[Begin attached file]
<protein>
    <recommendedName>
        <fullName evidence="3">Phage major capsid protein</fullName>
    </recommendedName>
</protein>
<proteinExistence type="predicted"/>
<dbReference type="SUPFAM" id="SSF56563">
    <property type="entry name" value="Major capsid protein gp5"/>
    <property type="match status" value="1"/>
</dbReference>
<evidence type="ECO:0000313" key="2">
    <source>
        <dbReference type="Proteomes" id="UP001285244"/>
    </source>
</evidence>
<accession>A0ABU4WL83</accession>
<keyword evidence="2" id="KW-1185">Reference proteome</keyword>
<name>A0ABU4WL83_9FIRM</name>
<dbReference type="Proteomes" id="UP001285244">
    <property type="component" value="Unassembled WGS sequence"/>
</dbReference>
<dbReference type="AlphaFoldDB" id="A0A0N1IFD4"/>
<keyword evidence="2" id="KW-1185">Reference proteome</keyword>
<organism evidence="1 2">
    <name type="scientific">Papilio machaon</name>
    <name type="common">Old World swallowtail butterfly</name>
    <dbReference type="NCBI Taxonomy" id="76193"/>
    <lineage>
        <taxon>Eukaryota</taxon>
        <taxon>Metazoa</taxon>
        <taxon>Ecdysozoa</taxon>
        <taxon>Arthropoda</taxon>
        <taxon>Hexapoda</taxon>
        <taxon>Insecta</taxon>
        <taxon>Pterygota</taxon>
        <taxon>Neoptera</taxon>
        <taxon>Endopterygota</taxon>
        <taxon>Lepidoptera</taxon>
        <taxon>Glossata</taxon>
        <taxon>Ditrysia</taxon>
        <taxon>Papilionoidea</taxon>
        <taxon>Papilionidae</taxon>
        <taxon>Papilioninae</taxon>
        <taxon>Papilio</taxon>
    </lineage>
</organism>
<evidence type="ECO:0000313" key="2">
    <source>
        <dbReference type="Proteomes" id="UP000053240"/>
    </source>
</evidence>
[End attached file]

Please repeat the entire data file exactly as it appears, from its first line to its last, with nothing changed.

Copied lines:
<protein>
    <recommendedName>
        <fullName evidence="3">Phage major capsid protein</fullName>
    </recommendedName>
</protein>
<proteinExistence type="predicted"/>
<dbReference type="SUPFAM" id="SSF56563">
    <property type="entry name" value="Major capsid protein gp5"/>
    <property type="match status" value="1"/>
</dbReference>
<evidence type="ECO:0000313" key="2">
    <source>
        <dbReference type="Proteomes" id="UP001285244"/>
    </source>
</evidence>
<accession>A0ABU4WL83</accession>
<keyword evidence="2" id="KW-1185">Reference proteome</keyword>
<name>A0ABU4WL83_9FIRM</name>
<dbReference type="Proteomes" id="UP001285244">
    <property type="component" value="Unassembled WGS sequence"/>
</dbReference>
<dbReference type="AlphaFoldDB" id="A0A0N1IFD4"/>
<keyword evidence="2" id="KW-1185">Reference proteome</keyword>
<organism evidence="1 2">
    <name type="scientific">Papilio machaon</name>
    <name type="common">Old World swallowtail butterfly</name>
    <dbReference type="NCBI Taxonomy" id="76193"/>
    <lineage>
        <taxon>Eukaryota</taxon>
        <taxon>Metazoa</taxon>
        <taxon>Ecdysozoa</taxon>
        <taxon>Arthropoda</taxon>
        <taxon>Hexapoda</taxon>
        <taxon>Insecta</taxon>
        <taxon>Pterygota</taxon>
        <taxon>Neoptera</taxon>
        <taxon>Endopterygota</taxon>
        <taxon>Lepidoptera</taxon>
        <taxon>Glossata</taxon>
        <taxon>Ditrysia</taxon>
        <taxon>Papilionoidea</taxon>
        <taxon>Papilionidae</taxon>
        <taxon>Papilioninae</taxon>
        <taxon>Papilio</taxon>
    </lineage>
</organism>
<evidence type="ECO:0000313" key="2">
    <source>
        <dbReference type="Proteomes" id="UP000053240"/>
    </source>
</evidence>